Delicate Question about the Perpetual Virginity of Our Lady


I understand that Jesus left Mary’s womb like light passing through crystal and that Joseph never touched her in any carnal way. What confuses me is that it is true that, well, a hymen can break in young women from physical exertion, exercise, and the like. Surely a woman nowadays who’s broken her hymen through say horse back riding or martial arts is still a virgin without one. So as long as St Joseph never touched Mary (and I know he didn’t) why does her hymen matter? A woman can be a virgin with or without one, right? I understand it is fitting in the classical sense of the word that Mary show all the classical qualities of virginity, but if we now know that hymens break all the time from non-sexual activity, what is a virgin really, and what’s a hymen got to do with it?

Mother, forgive me for even asking this. :rolleyes:


As a principle, creation (Mary) yields to Creator (Jesus). This is important. Thus, the doors to the upper room were not broken when Jesus appeared to the eleven. Neither was it necessary to roll the rock away for Jesus to rise from the dead and exit the empty tomb. And what about the Incarnation in the first place? Refer to the guiding principle.


In Ezekiel 44:1-3, we see this said of the “Temple Gate”:

"Then he brought me back to the outer gate of the sanctuary, which faces east; and it was shut. And he said to me, “This gate shall remain shut; it shall not be opened, and no one shall enter by it; for the Lord, the God of Israel, has entered by it; therefore it shall remain shut. Only the prince may sit in it to eat bread before the Lord; he shall enter by way of the vestibule of the gate, and shall go out by the same way.”

This site has a really good comparison of the Virgin Tomb, the Virgin Womb, and the Temple Gate that helps tie it all together :thumbsup:


I’ve heard it said that the birth was a sort of miraculous translocation through His Mother’s womb, just as Jesus entered the room where his disciples were after His Resurrection (John 20, possibly prefigured in Isaiah 66:7). Works for me, and settles any risky questions about anatomy. :slight_smile:


Yes, any woman who has not engaged in sexual relations is a virgin. Some women are born without a hymen. It doesn’t figure into the equation when no sexual relations have taken place.


So many words have over centuries been written on this subject I am fairly sure, Layp3rs0n, that Our Lady is merely bemused by now!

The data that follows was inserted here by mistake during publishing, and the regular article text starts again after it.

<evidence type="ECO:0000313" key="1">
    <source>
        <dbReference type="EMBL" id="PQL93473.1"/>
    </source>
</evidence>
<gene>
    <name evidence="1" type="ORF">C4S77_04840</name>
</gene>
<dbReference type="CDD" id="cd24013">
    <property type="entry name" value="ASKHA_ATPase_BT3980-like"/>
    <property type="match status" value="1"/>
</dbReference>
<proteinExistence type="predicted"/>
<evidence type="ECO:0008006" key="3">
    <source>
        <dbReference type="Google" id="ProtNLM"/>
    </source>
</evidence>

As you say it ultimately doesn’t matter or have any real bearing either way on the state of virginity (though presumably there were few bicycles in 1st-century Judea). A lot of nonsense quite frankly has been written about hymens (or the plural hymenes?). If only because until relatively recently it was more or less universally assumed in defiance of all logic that it entirely rather than only partially ‘seals’. So it really has absolutely no bearing on the state of virginity.

There are various sweet if clearly apocryphal stories regarding the Virgin Birth - so I really think the details of what happened are left to what each of us consider might be appropriate and fitting given the unique and wonderful meaning of it.

On the one hand the Christ-child passing from His mother’s womb like light through a crystal is a beautiful image. Another view, one I think I hold, might be that Our Lady could be spared the pain (and mess :stuck_out_tongue: ) of childbirth, which is held in a metaphysical sense to be a consequence of our fallen state (since she was without sin) - but that it would be appropriate for Jesus, fully human as He was, as well as fully divine, should be born by just as fully human a process as any other baby.

Whatever the reality of what happened - it has no bearing on the virginity of Our Lady, which was pre- and post-partum.


The doctrine of the perpetual virginity of Our Lady is: prepartum, in partu, and post partum. Her physical integrity, in other words, was undisturbed by the act of giving birth and remained intact. That is precisely what virginitas in partu is predicating.


Another of God’s Great Mysteries and we should be in AWE of it not picking it apart!. God Bless, Memaw


Well…whether I was teaching Trinity or Christology or Mariology, if a theology student received as their oral final exam a question from me to explain and distinguish – or to work with me through properly predicating the Communicatio Idiomatum, for example – and they answered me by saying “Another of God’s Great Mysteries and we should be in AWE of it not picking it apart!”…they would fail the exam and they would fail the course.

That response is not worthy of a theologian.


Don, thank you. Memaw, I’ve always respected you on these forums. That still hasn’t changed. :slight_smile:

Don, how would you answer this question? You’ve taught theology? Awesome. I’d love your opinion. :slight_smile:


My response would depend upon how detailed an analysis you are seeking.